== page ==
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Big Scary Daemons

Controlling Bandwidth


A buddy over at my favorite small ISP called me the other day: "Our T1 is running really, really slow!" I tried a traceroute from the outside world. While I hit the backbone's border router in 50 milliseconds, my packets took over 2 seconds to cross the T1 and hit the ISP's router.

The network monitor showed that his T1 was actually doing just fine. After all, it was pushing about 1.544 megabits out and about 20 megabits in -- excellent throughput for a circuit that was running at capacity. The traffic had been averaging about half a T1 just the day before -- something had obviously changed.

Because every web server on the network is monitored, it was trivial to track down the offender. One of the web servers accounted for all that traffic. Five minutes with WebTrends gave him everything we needed, and we checked the site in question.

Nope, not porn. No MP3s. None of the usual suspects, just a small company with the typical half-dozen page site, a guestbook CGI, and a banner ad.

The banner ad was consuming a full megabit a second. The ultra-high-end FreeBSD server -- Celeron 433-MHz processor, 128 Mbytes of RAM, 20-Gbyte IDE hard disk -- wasn't even noticing the strain, but the T1 was buckling and every other site was slower than Microsoft admitting wrongdoing in the antitrust suit.

These days, a small Web company stays in business by maintaining a high level of customer service. My friend called the user. The client appreciated advance warning of the outrageous bandwidth charge he was going to get, and asked that we help trim the bandwidth used to a reasonable level.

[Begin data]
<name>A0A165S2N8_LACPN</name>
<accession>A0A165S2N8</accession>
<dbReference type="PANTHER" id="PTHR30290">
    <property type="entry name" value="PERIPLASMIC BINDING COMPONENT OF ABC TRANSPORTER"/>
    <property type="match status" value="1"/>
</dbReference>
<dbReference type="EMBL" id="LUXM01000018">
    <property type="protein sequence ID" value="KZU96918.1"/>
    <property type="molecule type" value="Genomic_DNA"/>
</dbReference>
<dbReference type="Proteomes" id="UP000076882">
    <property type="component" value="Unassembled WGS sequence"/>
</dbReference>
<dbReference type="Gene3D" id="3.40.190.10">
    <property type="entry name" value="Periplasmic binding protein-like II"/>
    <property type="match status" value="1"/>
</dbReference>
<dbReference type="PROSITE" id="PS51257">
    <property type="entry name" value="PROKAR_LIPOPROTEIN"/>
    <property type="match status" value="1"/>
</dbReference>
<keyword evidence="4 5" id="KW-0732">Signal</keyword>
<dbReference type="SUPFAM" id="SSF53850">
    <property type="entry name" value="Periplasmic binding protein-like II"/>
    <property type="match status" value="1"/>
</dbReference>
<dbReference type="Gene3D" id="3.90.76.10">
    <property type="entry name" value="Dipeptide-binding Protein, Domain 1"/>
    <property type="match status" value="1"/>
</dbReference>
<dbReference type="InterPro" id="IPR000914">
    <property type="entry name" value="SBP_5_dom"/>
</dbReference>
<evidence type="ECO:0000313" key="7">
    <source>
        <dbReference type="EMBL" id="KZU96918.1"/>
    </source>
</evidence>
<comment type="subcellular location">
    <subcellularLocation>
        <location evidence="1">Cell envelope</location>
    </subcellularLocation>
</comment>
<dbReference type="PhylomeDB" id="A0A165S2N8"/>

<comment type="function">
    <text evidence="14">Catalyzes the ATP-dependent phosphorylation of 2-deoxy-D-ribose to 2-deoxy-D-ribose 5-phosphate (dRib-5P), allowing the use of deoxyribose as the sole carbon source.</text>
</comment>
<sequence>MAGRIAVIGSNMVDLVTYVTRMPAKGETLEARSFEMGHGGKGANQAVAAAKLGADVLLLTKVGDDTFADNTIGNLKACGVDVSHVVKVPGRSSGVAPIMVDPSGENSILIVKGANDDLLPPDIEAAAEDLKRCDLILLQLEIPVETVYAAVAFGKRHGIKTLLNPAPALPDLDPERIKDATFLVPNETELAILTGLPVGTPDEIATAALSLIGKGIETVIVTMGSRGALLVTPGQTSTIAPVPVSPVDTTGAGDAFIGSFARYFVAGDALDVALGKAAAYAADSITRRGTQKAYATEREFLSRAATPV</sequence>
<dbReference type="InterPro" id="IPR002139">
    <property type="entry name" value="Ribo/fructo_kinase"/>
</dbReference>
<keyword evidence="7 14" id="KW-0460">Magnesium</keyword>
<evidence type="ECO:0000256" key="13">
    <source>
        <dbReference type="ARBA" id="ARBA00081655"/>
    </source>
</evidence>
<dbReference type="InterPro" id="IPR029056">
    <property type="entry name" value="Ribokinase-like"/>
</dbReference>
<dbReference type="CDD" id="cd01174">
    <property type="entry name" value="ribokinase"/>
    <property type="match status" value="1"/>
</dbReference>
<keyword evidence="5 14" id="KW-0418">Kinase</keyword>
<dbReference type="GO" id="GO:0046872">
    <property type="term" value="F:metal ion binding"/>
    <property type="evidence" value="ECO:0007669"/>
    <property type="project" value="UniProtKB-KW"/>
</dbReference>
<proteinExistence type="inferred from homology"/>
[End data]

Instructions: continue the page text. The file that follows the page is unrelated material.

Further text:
And herein lies the problem. How do you control bandwidth usage? One thought rattled at the back of my brain, but I pushed it aside in favor of something that wouldn't touch the kernel.

We first checked in Apache itself. Apache has a module to control bandwidth consumption, mod_throttle (/usr/ports/www/mod_throttle). You can easily install it just like any other port.

The mod_throttle configuration is very simple. First, edit httpd.conf to include the mod_throttle configuration file.

Include /usr/local/etc/apache/throttle.conf

The throttle.conf file starts off by telling Apache to load the throttle module, and to add it to the system. Reading the mod_throttle documentation, we quickly arrive at a basic setup.

LoadModule throttle_module    libexec/apache/
AddModule mod_throttle.c

ThrottleUser websiteusername speed 300 60 m

This worked, but was rather jerky. Pages would sometimes load quickly, sometimes slowly, and frequently be flat-out denied. It would be better to enable a smooth bandwidth restriction -- say, hook up this web site with a 128-Kbps bottleneck and let Apache behave normally. I've done this before by connecting an entire server to the network via PPP over a serial cable, but you can't disconnect one virtual domain from the rest of the server.

Also in Big Scary Daemons:

Running Commercial Linux Software on FreeBSD

Building Detailed Network Reports with Netflow

Visualizing Network Traffic with Netflow and FlowScan

Monitoring Network Traffic with Netflow

Information Security with Colin Percival

It's quite possible that mod_throttle could have been tweaked to perform better. I also suspect that on a large installation, the law of large numbers would have taken over. Circuit bandwidth would not have been irregular, because every throttled site would be behaving similarly.

Also, this Apache daemon was already heavily patched -- mod_ssl, FrontPage, and php4. I'm no Apache guru, and adding yet another module into the mix isn't in my comfort zone. The simpler we keep the systems, the better.

The next thought was to try shaping the traffic. The ISP has a Cisco router, after all. Ciscos can do this sort of thing. That's what you buy that expensive service contract for.

It turned out that we could have done this exactly as we liked on the Cisco -- if we upgraded to a more recent IOS. And added memory. Oh, you can't add more memory to a Cisco 2501? Would you like to speak to a salesman?

This is when that niggling thought in the back of my head stood up and screamed, "Dummynet!"

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